The average school debt of all 2019 graduates of U.S. veterinary colleges, including those without debt, was around $ 149,877. Actual average school debt, in 2014 dollars, has increased from $ 133,086 in 2017 to $ 143,121 in 2018 and $ 138,000 in 2019. Dr. Bain estimates that the average graduate student debt could reach around $ 190,000. in 10 years.

About 17% of veterinary graduates reported no debt, a percentage that has increased over the past five years. Excluding this group, the actual average student debt of graduates this year was closer to $ 185,000 in 2014 dollars. About 61% of students borrowed up to $ 50,000 more than the total cost of education plus the interests. About one-third borrowed between $ 50,000 and $ 100,000 of the total cost plus interest. AVMA economists calculate the total cost of education plus interest using the cost of attendance released by the veterinary college each year and estimating the interest rate on loans at the start of each semester.

The percentage of 2019 graduates who had a debt-to-income ratio of zero, 21%, is almost equal to the percentage of those who had a DIR equal to or greater than 4: 1, 20%.

From 2018-19, about half of veterinary colleges saw a decrease in average graduate educational debt, led by the University of Pennsylvania to an overall reduction of 31.7%, followed by Cornell University to 15.3 %. However, almost as many institutions saw an increase in average graduate educational debt, with the University of Florida recording the largest increase at 29.3%, followed by Midwestern University at 23.7%.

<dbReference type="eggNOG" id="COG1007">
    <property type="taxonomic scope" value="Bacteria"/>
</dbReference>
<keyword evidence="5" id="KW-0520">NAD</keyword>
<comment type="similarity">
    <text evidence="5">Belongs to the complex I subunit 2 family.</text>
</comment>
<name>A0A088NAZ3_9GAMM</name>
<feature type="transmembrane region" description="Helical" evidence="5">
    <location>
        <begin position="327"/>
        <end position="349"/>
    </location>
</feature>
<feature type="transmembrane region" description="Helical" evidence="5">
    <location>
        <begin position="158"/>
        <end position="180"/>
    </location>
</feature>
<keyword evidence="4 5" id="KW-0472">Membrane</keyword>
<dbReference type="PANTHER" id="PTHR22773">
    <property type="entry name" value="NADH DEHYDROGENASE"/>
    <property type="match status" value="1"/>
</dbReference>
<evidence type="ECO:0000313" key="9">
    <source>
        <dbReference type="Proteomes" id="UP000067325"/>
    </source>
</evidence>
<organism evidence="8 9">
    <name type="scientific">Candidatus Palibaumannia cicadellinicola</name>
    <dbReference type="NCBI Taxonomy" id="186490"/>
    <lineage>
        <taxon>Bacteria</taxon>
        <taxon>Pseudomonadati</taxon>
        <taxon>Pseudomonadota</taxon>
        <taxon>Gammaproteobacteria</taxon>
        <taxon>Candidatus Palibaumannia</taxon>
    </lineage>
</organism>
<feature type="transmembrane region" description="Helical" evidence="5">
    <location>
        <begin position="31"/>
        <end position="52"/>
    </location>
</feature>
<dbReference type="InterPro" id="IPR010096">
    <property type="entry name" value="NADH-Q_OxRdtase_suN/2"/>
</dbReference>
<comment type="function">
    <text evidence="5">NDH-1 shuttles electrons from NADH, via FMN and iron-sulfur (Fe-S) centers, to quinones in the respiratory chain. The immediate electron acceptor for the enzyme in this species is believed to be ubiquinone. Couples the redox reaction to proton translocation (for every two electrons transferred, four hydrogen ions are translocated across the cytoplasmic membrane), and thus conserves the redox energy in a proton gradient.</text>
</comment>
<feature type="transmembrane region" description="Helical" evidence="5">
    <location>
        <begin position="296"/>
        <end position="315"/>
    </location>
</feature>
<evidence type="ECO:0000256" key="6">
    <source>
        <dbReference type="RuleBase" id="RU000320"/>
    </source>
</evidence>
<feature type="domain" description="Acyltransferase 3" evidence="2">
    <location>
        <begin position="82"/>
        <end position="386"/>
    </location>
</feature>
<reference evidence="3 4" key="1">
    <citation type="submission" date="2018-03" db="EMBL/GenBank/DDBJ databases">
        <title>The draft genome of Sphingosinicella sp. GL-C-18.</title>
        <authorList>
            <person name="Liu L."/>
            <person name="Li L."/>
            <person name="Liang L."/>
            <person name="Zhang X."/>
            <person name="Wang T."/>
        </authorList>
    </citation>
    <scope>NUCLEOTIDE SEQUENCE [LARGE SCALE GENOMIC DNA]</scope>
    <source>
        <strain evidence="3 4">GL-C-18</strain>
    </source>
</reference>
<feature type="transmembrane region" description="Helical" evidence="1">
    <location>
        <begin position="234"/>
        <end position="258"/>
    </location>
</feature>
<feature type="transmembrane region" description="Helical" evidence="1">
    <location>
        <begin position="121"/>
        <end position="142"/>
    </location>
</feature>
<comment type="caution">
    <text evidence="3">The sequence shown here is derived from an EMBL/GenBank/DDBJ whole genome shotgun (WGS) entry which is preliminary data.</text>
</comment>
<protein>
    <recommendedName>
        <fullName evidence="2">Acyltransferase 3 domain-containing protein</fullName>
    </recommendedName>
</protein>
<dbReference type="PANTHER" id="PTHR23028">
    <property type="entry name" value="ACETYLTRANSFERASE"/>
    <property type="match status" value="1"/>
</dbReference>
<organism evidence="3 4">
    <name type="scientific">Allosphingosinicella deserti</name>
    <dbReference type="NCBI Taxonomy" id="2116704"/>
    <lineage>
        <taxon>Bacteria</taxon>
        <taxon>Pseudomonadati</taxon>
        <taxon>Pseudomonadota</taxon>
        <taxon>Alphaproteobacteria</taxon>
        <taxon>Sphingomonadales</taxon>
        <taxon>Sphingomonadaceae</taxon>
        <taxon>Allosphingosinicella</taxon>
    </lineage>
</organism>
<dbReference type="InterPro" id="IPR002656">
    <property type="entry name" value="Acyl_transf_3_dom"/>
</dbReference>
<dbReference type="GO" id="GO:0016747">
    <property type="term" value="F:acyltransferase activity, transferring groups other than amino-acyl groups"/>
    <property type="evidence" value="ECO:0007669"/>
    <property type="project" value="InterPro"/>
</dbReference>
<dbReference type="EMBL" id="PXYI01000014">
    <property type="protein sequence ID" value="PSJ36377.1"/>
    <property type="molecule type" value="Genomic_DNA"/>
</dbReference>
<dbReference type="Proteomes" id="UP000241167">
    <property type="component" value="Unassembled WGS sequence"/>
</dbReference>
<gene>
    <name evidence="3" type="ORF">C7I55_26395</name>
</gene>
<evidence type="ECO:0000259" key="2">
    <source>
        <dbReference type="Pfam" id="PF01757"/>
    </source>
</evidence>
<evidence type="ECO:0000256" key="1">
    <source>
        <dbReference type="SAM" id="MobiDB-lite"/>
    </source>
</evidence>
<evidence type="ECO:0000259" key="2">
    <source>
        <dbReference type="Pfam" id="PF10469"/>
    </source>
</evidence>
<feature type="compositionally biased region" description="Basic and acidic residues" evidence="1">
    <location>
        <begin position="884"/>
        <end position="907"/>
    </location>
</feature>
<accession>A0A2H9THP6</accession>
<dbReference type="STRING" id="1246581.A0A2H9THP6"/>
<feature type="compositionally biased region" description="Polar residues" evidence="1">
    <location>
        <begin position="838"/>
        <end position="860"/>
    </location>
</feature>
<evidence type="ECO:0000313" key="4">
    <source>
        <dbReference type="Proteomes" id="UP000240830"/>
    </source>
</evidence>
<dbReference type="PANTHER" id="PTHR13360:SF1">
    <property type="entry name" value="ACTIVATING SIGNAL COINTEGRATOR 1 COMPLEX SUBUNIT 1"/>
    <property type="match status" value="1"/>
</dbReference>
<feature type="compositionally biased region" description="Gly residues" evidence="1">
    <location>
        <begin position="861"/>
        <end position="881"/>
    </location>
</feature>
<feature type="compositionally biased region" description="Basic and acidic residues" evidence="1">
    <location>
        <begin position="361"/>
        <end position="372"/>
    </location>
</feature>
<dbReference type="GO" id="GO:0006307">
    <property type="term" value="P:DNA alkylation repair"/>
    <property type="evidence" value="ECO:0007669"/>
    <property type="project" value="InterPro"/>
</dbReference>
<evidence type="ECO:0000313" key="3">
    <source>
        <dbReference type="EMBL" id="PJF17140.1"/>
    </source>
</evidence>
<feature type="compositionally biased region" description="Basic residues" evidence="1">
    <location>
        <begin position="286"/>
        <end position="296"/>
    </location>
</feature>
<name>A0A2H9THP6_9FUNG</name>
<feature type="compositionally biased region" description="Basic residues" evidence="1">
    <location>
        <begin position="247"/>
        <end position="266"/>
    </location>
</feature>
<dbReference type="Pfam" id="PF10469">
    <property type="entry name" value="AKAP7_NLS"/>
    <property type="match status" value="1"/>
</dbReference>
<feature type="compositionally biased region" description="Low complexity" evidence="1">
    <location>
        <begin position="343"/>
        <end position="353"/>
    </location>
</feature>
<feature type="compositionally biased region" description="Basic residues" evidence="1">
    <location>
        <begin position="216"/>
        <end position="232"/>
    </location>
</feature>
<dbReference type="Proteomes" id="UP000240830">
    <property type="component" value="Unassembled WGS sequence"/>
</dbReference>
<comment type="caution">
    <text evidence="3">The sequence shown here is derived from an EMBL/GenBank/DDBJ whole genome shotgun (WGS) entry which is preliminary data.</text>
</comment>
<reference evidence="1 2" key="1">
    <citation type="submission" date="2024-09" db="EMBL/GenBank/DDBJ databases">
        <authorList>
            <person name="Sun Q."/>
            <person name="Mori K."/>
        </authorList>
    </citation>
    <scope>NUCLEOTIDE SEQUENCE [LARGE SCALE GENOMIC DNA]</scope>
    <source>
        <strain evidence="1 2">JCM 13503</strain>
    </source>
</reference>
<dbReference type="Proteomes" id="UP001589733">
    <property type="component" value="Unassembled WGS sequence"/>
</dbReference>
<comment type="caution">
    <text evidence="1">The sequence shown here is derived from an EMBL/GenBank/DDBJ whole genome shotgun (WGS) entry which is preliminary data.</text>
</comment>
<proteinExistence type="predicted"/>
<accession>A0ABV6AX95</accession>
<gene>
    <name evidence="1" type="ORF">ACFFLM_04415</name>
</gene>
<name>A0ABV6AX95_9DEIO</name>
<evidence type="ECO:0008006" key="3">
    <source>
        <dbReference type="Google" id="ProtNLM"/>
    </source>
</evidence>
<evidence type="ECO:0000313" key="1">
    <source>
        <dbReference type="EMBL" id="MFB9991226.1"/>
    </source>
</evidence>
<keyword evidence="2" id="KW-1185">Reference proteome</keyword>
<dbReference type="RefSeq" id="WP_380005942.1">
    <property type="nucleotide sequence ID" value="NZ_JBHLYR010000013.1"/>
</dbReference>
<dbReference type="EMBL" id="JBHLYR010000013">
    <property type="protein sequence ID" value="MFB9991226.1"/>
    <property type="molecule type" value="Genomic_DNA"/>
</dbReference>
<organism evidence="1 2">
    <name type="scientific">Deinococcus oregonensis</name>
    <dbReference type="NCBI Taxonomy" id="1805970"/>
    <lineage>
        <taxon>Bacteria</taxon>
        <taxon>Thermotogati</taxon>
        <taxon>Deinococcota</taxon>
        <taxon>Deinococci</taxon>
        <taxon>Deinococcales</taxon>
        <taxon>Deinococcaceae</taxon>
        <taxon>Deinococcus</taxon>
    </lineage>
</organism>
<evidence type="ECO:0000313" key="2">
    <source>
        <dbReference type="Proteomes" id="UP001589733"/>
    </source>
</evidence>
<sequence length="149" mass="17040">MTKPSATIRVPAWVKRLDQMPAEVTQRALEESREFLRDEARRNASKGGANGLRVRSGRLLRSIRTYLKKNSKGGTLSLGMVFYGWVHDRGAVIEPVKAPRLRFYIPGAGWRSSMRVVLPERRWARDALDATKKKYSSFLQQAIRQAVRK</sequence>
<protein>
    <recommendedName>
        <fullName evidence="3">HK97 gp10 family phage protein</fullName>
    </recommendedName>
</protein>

This is partly related to tuition fees. Average annual tuition fees for residents have inflated from $ 10,549 in 1999 to $ 30,392 in 2019. For average annual tuition fees for non-residents, this figure has increased from $ 20,857 in 2001 to 49,934 $ in 2019.

Caribbean schools

Student debt held by U.S. veterinary graduates from Ross University and St. George’s University remains overall much higher than that of graduates from U.S. veterinary schools, even when considering only those who pay the fees. tuition fees for non-residents. That’s a difference of about $ 90,000, for an average school debt of $ 274,942 for US graduates of the two Caribbean schools compared to $ 184,931 for non-resident graduates of US veterinary colleges this year. Dr. Bain looked at these differences in more depth in a recent report in JAVMA (J Am Vet Med Assoc 2019; 255: 1137-1141).

At the same time, said Dr Bain, there is no statistical difference in starting salaries between graduates of US veterinary colleges and US graduates of these two Caribbean veterinary colleges.

This explains why the overall debt-to-income ratio in 2019 was 3.34: 1 for U.S. graduates of Caribbean schools who found full-time employment, compared to 1.81: 1 for U.S. college graduates. Among US graduates of Caribbean schools, 15% had a zero DIR and 41% had a DIR of 4: 1 or higher.

Lisa Greenhill, PhD, EdD, senior director of institutional research and diversity at the Association of American Veterinary Medical Colleges, noted that students choose veterinary schools for more reasons than just cost. She said that often students who have a lot of debt have had major incidents during school, such as a divorce or a medical emergency.